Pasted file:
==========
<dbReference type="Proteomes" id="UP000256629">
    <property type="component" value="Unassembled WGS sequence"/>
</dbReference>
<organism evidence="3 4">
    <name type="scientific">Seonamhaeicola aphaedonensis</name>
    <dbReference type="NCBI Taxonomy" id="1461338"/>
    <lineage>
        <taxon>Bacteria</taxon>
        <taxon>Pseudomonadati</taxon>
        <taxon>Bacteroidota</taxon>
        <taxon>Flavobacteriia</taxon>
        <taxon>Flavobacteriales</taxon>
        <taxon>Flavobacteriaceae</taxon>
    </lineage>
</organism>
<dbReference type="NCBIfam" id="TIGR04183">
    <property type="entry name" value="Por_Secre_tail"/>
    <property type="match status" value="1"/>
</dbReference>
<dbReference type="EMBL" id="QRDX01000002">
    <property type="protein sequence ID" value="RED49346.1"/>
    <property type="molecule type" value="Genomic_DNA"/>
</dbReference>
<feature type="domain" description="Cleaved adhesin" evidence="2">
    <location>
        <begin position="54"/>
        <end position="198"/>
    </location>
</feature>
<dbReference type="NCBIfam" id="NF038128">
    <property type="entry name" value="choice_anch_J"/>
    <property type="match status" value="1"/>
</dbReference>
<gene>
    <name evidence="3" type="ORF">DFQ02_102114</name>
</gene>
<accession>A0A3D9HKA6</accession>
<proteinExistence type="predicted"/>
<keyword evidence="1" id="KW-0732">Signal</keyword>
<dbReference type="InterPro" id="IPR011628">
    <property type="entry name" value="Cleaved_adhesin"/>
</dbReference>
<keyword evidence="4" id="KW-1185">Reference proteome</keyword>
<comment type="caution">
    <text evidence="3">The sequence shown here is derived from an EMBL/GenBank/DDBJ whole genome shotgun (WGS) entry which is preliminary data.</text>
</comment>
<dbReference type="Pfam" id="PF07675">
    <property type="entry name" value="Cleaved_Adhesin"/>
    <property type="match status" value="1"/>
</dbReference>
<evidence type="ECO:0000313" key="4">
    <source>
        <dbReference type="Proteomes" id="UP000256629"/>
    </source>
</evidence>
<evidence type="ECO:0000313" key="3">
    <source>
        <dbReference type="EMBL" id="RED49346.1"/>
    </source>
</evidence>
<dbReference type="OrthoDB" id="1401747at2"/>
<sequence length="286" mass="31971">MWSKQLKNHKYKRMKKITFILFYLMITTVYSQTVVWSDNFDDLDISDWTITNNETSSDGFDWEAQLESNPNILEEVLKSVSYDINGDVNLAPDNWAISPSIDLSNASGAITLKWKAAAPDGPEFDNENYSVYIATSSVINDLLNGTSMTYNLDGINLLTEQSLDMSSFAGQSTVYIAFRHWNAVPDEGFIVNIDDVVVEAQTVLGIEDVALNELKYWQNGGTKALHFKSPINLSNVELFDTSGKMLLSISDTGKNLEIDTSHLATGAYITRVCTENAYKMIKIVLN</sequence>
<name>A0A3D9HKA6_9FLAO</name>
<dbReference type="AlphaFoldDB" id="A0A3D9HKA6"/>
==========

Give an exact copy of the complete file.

<dbReference type="Proteomes" id="UP000256629">
    <property type="component" value="Unassembled WGS sequence"/>
</dbReference>
<organism evidence="3 4">
    <name type="scientific">Seonamhaeicola aphaedonensis</name>
    <dbReference type="NCBI Taxonomy" id="1461338"/>
    <lineage>
        <taxon>Bacteria</taxon>
        <taxon>Pseudomonadati</taxon>
        <taxon>Bacteroidota</taxon>
        <taxon>Flavobacteriia</taxon>
        <taxon>Flavobacteriales</taxon>
        <taxon>Flavobacteriaceae</taxon>
    </lineage>
</organism>
<dbReference type="NCBIfam" id="TIGR04183">
    <property type="entry name" value="Por_Secre_tail"/>
    <property type="match status" value="1"/>
</dbReference>
<dbReference type="EMBL" id="QRDX01000002">
    <property type="protein sequence ID" value="RED49346.1"/>
    <property type="molecule type" value="Genomic_DNA"/>
</dbReference>
<feature type="domain" description="Cleaved adhesin" evidence="2">
    <location>
        <begin position="54"/>
        <end position="198"/>
    </location>
</feature>
<dbReference type="NCBIfam" id="NF038128">
    <property type="entry name" value="choice_anch_J"/>
    <property type="match status" value="1"/>
</dbReference>
<gene>
    <name evidence="3" type="ORF">DFQ02_102114</name>
</gene>
<accession>A0A3D9HKA6</accession>
<proteinExistence type="predicted"/>
<keyword evidence="1" id="KW-0732">Signal</keyword>
<dbReference type="InterPro" id="IPR011628">
    <property type="entry name" value="Cleaved_adhesin"/>
</dbReference>
<keyword evidence="4" id="KW-1185">Reference proteome</keyword>
<comment type="caution">
    <text evidence="3">The sequence shown here is derived from an EMBL/GenBank/DDBJ whole genome shotgun (WGS) entry which is preliminary data.</text>
</comment>
<dbReference type="Pfam" id="PF07675">
    <property type="entry name" value="Cleaved_Adhesin"/>
    <property type="match status" value="1"/>
</dbReference>
<evidence type="ECO:0000313" key="4">
    <source>
        <dbReference type="Proteomes" id="UP000256629"/>
    </source>
</evidence>
<evidence type="ECO:0000313" key="3">
    <source>
        <dbReference type="EMBL" id="RED49346.1"/>
    </source>
</evidence>
<dbReference type="OrthoDB" id="1401747at2"/>
<sequence length="286" mass="31971">MWSKQLKNHKYKRMKKITFILFYLMITTVYSQTVVWSDNFDDLDISDWTITNNETSSDGFDWEAQLESNPNILEEVLKSVSYDINGDVNLAPDNWAISPSIDLSNASGAITLKWKAAAPDGPEFDNENYSVYIATSSVINDLLNGTSMTYNLDGINLLTEQSLDMSSFAGQSTVYIAFRHWNAVPDEGFIVNIDDVVVEAQTVLGIEDVALNELKYWQNGGTKALHFKSPINLSNVELFDTSGKMLLSISDTGKNLEIDTSHLATGAYITRVCTENAYKMIKIVLN</sequence>
<name>A0A3D9HKA6_9FLAO</name>
<dbReference type="AlphaFoldDB" id="A0A3D9HKA6"/>